- Over the past decade perhaps no major diversified consumer products company has done more to burnish its sustainability credentials than Unilever, the 91-year-old conglomerate that owns brands ranging from Dove soap to Lipton tea to Ben & Jerry’s ice cream. A driving force behind this shift was Paul Polman, who took the helm of the British-Dutch company in 2009 and led it to declare a goal of decoupling its environmental impact from its growth.
- Early in his tenure at Unilever, he make bold and unconventional moves that seemed heretical to some investors accustomed to a focus on short-term profits. Polman stopped issuing quarterly guidance, warned that climate change was costing Unilever hundreds of millions of dollars annually, began requiring suppliers develop plans to eliminate deforestation from their supply chains, and acquired companies known for their eco-friendly branding.
- Polman is now working to drive this mindset among a wider range of companies via IMAGINE, a social venture whose mission is “unleashing business to achieve our Global Goals” including addressing the climate crisis and widening inequality.
- During an October 2020 conversation with Mongabay founder Rhett A. Butler, Polman talked about his career at Unilever, IMAGINE, and the need for transformative change to tackle critical challenges facing the planet.
Over the past decade perhaps no major diversified consumer products company has done more to burnish its sustainability credentials than Unilever, the 91-year-old conglomerate that owns brands ranging from Dove soap to Lipton tea to Ben & Jerry’s ice cream. A driving force behind this shift was Paul Polman, who took the helm of the British-Dutch company in 2009 and led it to declare a goal of decoupling its environmental impact from its growth.
That Unilever emerged as a globally recognized leader in sustainability may seem surprising given Polman’s pedigree — as an seasoned executive at Nestlé and Procter & Gamble he wasn’t known for greenery going into the role. But early in his tenure at Unilever, he make bold and unconventional moves that seemed heretical to some investors accustomed to a focus on short-term profits. Polman stopped issuing quarterly guidance, warned that climate change was costing Unilever hundreds of millions of dollars annually, began requiring suppliers develop plans to eliminate deforestation from their supply chains, and acquired companies known for their eco-friendly approach, including Seventh Generation, Schmidt’s Naturals, and Tazo tea. One of his biggest moves was to establish the Sustainable Living Plan, a blueprint to move Unilever toward more planet-friendly growth, including shifting to 100% renewable energy supply, substantially reducing plastic waste and water use, achieving a deforestation-free supply chain by 2023, and pressing world leaders to adopt the Paris climate accord.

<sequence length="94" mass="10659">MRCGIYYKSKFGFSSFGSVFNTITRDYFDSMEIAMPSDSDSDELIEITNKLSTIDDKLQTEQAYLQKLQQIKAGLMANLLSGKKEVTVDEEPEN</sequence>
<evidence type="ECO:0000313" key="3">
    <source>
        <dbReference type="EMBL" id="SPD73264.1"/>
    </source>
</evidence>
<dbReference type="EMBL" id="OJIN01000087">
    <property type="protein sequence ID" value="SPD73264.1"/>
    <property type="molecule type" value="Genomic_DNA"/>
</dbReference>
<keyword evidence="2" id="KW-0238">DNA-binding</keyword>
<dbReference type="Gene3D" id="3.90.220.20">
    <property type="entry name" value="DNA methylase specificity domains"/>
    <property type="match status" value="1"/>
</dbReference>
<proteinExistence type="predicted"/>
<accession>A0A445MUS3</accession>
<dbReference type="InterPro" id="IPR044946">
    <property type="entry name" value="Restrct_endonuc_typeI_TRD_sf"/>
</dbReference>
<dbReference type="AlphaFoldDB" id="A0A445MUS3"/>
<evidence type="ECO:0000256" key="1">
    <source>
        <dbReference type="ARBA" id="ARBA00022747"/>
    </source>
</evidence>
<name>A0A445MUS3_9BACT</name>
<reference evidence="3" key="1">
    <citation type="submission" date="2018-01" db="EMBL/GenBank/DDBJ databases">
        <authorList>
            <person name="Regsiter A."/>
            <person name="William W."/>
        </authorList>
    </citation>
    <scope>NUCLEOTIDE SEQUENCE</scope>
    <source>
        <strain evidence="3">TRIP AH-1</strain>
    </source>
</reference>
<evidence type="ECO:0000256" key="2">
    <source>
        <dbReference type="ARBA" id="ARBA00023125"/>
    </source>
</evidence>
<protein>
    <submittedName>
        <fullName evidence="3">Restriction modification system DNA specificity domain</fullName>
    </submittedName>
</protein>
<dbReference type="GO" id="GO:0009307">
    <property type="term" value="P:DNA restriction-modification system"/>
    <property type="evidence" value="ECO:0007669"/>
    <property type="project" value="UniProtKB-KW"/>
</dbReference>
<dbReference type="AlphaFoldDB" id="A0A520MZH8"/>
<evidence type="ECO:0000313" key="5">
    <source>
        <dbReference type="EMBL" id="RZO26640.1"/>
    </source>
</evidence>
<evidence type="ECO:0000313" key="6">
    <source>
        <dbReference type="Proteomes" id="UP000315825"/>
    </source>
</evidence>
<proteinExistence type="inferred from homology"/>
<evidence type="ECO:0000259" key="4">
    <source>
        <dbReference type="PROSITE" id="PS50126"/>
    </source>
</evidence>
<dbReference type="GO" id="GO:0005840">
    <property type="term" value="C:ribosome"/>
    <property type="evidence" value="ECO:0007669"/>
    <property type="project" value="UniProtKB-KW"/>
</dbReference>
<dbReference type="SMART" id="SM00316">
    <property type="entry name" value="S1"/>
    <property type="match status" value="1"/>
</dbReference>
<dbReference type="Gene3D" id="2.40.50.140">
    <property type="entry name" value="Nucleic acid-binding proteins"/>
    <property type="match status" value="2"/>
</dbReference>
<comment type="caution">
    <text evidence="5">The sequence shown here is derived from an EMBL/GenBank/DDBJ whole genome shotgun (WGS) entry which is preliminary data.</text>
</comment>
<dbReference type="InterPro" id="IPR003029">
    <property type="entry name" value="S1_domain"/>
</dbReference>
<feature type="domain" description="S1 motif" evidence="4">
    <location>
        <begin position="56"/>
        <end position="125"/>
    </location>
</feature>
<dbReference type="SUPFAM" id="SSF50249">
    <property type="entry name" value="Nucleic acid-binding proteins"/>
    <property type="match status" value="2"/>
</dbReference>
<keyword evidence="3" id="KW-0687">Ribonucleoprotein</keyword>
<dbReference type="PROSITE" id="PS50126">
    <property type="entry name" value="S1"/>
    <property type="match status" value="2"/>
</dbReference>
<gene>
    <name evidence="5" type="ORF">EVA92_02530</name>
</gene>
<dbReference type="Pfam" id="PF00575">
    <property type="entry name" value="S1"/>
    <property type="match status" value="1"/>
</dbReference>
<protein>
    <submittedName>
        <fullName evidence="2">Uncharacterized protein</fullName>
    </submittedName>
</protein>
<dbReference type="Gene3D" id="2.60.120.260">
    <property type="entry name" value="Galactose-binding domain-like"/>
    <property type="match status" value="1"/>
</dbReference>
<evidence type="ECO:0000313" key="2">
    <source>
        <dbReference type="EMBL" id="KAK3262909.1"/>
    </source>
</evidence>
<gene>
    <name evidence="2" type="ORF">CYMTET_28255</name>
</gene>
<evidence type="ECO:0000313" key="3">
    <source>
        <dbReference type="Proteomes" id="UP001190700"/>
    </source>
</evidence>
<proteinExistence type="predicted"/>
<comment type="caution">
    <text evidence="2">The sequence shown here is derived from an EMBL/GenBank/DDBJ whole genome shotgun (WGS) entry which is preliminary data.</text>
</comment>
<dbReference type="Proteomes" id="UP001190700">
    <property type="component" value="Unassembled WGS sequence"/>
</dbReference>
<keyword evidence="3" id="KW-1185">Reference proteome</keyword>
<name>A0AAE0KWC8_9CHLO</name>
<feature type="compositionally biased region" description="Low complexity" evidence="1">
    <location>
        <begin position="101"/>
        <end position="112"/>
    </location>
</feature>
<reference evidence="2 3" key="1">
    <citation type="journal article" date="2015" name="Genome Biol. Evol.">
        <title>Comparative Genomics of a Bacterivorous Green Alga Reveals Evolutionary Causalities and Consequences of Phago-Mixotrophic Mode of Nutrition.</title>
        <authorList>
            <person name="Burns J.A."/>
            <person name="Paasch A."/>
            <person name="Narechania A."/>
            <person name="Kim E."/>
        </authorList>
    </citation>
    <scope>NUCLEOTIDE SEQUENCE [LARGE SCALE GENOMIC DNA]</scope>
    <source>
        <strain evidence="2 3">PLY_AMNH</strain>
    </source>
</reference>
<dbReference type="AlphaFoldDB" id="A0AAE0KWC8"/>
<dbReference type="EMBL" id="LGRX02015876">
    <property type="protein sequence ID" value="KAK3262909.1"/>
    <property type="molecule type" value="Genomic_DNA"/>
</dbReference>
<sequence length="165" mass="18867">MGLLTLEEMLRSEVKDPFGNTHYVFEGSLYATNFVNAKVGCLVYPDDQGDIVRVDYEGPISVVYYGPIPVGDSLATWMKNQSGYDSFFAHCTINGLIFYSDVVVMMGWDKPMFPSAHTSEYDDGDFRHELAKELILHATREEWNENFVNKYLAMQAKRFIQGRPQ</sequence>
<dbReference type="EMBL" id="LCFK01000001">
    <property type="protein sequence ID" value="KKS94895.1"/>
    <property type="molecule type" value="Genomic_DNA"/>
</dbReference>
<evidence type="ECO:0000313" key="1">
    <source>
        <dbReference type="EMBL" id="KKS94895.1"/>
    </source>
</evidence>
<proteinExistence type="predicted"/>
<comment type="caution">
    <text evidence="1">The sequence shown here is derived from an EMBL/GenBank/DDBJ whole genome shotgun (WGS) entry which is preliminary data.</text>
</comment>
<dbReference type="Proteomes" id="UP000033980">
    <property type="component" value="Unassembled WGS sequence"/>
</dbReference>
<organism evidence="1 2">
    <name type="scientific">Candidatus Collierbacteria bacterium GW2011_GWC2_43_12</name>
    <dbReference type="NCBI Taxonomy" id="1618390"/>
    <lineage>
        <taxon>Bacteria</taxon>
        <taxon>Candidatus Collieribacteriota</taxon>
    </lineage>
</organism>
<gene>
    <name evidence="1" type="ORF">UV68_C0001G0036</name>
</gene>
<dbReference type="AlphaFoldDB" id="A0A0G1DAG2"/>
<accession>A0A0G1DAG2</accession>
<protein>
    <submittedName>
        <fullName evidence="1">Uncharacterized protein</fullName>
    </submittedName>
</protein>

These decisions weren’t always welcomed by Wall Street and in February 2017 Polman faced his biggest test when Kraft Heinz made a $143 unsolicited billion bid for Unilever, which valued it at an 18% premium on its then stock price, a tempting offer for investors, but one that could have driven a sharp shift for Unilever. The two companies couldn’t be more different in terms of their sustainability strategy: while Unilever had distinguished itself on its environmental performance, Kraft Heinz was ranked among the companies least committed to sustainability, according to CERES, a shareholder advocacy nonprofit that pushes corporations to adopt robust corporate social responsibility policies. Unilever quickly rejected the offer.
Since then, the financial fate of the companies has sharply diverged, with Kraft Heinz’s stock plunging 67% and Unilever’s climbing nearly 50%. Polman chalks this up to the company’s different approaches.
“Creating value for a few billionaires is not the answer to today’s challenges,” Polman told Mongabay. “The difference between the two models is stark. I described it at the time as creating value through values, versus pursuit of value at any cost. The battle between a few billionaires and our model of serving billions of people. If you look at their valuation today, it seems the financial markets have also caught on.”
Polman says the metrics of success need to be more than a company’s stock price.
“Business can in fact be a tremendous force for good and make a huge contribution to solving the biggest problems facing our people and planet. Actually, this is the only way for business to be accepted in society and it should always strive to have a net positive impact.”
Polman is now working to drive this mindset among a wider range of companies via IMAGINE, a social venture he co-founded with Valerie Keller, Jeff Seabright, and Kees Kruythoff, colleagues at Unilever who helped engineer the company’s sustainability transition. IMAGINE’s mission is “unleashing business to achieve our Global Goals” including addressing the climate crisis and widening inequality.
During an October 2020 conversation with Mongabay founder Rhett A. Butler, Polman talked about his career at Unilever, IMAGINE, and the need for transformative change to tackle critical challenges facing the planet.